This handmade wildflower seed packet wedding favour is so gorgeous, handmade by us out of our vast stocks of fabulous printed papers! Each seed packet measures approx 10 x 9 cm and is cut from stock available at the time of ordering – therefore what you get will be a surprise mix! The photos are just to give you an idea of the sorts of designs available – you can choose between a light colours mix or a dark colours mix.
The seeds are inside the packet in a sealed plastic wallet, as is a piece of tree-free natural-coloured Lokta paper with the sowing instructions. Your wedding details are printed on a piece of tree-free Lokta paper stuck to the front of the packet. The whole design is finished off with a recycled manilla label attached with twine. The flap tucks into the back of the packet. Lokta paper is made in Nepal from the bark of the regenerating Daphne Bush.
Our wildflower seeds are of British species only and are grown in the UK – Cornflower, Corn Chamomile, Poppy and Corn Marigold. Please advise your personalisation details above.
A fabulous and unusual favour, exclusively by us for you!
How to sow wildflower seeds
The seeds in our wildflower seed packet wedding favour are very easy to sow – best sown in Spring/early Summer. Simply choose a sunny, weed-free spot (or a pot of peat-free compost) and sprinkle on the seeds. No need to cover them with soil/compost – just gently press them into the soil. Water well and wait for them to germinate, watering if necessary.
About Corn Marigold
Corn Marigold (chrysanthemum segetum) is an annual wildflower with many yellow daisy-like flowers from June to October. It grows to a height of 20 in (51 cm). It is closely related to the Ox-eye Daisy and is also known as Yellow Ox-eye, Bigold, Boodle and Raddles. By the end of the fourteenth-century, tenant farmers were ordered to get rid of it from barley fields because it was such a pest. However, insects like its nectar and it is the food plant of the Chalk Hill Blue butterfly caterpillar.
Cornflower (centaurea cyanus) is an annual wildflower also known as Bluebottle, Batchelor’s Button or Knapweed. The plant has pretty blue flowers on stems up to 2 ft (60 cm) high. Butterflies and bees love it! It is a rare wildflower in the wild, being previously a common corn field weed but as it blunted sickles when harvesting, it was gradually eradicated.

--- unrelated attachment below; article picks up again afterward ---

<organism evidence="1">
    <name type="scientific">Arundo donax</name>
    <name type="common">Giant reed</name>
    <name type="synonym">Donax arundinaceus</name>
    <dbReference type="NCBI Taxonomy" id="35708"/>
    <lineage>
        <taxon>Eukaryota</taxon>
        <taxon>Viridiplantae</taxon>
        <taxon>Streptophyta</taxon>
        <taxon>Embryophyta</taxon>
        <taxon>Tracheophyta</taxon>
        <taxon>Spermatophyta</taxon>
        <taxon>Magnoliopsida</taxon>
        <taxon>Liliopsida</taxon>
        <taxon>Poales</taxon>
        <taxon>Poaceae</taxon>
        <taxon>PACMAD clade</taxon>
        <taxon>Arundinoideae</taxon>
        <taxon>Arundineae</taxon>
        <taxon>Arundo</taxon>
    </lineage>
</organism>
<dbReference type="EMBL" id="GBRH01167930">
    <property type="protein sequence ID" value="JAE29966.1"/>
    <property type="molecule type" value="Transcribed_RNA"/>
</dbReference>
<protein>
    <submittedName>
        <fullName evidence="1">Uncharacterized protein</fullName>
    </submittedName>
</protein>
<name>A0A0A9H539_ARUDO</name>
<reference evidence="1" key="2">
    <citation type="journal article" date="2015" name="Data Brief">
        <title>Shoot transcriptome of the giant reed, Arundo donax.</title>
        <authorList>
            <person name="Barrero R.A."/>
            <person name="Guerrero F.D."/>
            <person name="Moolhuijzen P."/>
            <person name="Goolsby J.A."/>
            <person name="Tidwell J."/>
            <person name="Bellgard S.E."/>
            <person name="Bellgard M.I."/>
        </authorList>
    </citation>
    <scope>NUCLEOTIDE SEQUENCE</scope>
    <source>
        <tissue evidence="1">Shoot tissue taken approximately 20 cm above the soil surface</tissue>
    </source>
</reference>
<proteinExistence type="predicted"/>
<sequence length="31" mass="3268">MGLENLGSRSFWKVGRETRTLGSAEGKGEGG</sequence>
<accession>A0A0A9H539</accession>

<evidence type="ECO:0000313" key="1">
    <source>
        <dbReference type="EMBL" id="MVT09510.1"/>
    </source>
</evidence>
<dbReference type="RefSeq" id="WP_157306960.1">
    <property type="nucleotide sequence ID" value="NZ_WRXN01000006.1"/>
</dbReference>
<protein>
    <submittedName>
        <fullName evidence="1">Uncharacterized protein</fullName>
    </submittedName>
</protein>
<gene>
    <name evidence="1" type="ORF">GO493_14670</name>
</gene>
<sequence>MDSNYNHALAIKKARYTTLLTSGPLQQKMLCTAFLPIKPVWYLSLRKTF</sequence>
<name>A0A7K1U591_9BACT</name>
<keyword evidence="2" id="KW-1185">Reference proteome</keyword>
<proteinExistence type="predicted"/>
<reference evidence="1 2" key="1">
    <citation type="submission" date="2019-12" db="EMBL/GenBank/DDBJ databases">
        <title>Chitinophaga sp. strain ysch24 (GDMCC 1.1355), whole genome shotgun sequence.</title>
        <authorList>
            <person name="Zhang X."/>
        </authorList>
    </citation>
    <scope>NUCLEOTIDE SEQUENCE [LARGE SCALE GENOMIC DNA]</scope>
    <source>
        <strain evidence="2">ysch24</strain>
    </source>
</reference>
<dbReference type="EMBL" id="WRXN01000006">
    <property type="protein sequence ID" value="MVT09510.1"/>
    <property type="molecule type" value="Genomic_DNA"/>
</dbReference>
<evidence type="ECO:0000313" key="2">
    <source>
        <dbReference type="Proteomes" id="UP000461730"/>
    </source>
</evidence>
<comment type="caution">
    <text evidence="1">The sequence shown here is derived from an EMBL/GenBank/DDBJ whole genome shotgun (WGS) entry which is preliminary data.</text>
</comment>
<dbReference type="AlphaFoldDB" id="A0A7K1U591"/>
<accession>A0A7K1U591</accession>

Its name centaurea comes from Chiron, the centaur, whom the plant cured when an arrow tipped with the blood of Hydra wounded him. Since then the plant has been assumed to drive away snakes. The cyanus part comes from Cyanus, who loved the plant so much he spent all his time in corn fields making garlands from them. When he died, the goddess Flora transformed him into the plant.
Poppies are annual wildflowers that attract butterflies, bees and hoverflies. Poppies are good self-seeders and often spring up in disturbed ground, the seed having lay dormant for many years. The plant’s Anglo-Saxon name is popig. Its Latin name is papaver rhoeas. Rhoeas may come from the Greek, rho, possibly meaning red. Plinus, in ancient Greece, claimed that papaver derived from papa = pap, the mashed up food of babies, poppy juice being added to it to help the infants to sleep. (don’t try this at home!) It may also relate to the Latin papula, “papule”, due to the rounded seed capsules. Poppy seeds have been found that date as far back as 25,000 years. An average Poppy produces about 17,000 seeds.
The Poppy is also a symbol of remembrance because its red flowers represent the blood of the dead. To the ancient Greeks it symbolised regeneration – Venus is sometimes represented with an apple in one hand and a Poppy flower in the other. It has been used in potion as an antidote to those bewitched to love someone. Poppies were made into dolls by country children – fold down the petals to make a skirt and hold it in place with a belt of grass.
Poppies grow to a height of about 2 feet and love being in the sun. Leave the seedheads on after flowering so that the seeds scatter around your garden for next year.
About Corn Chamomile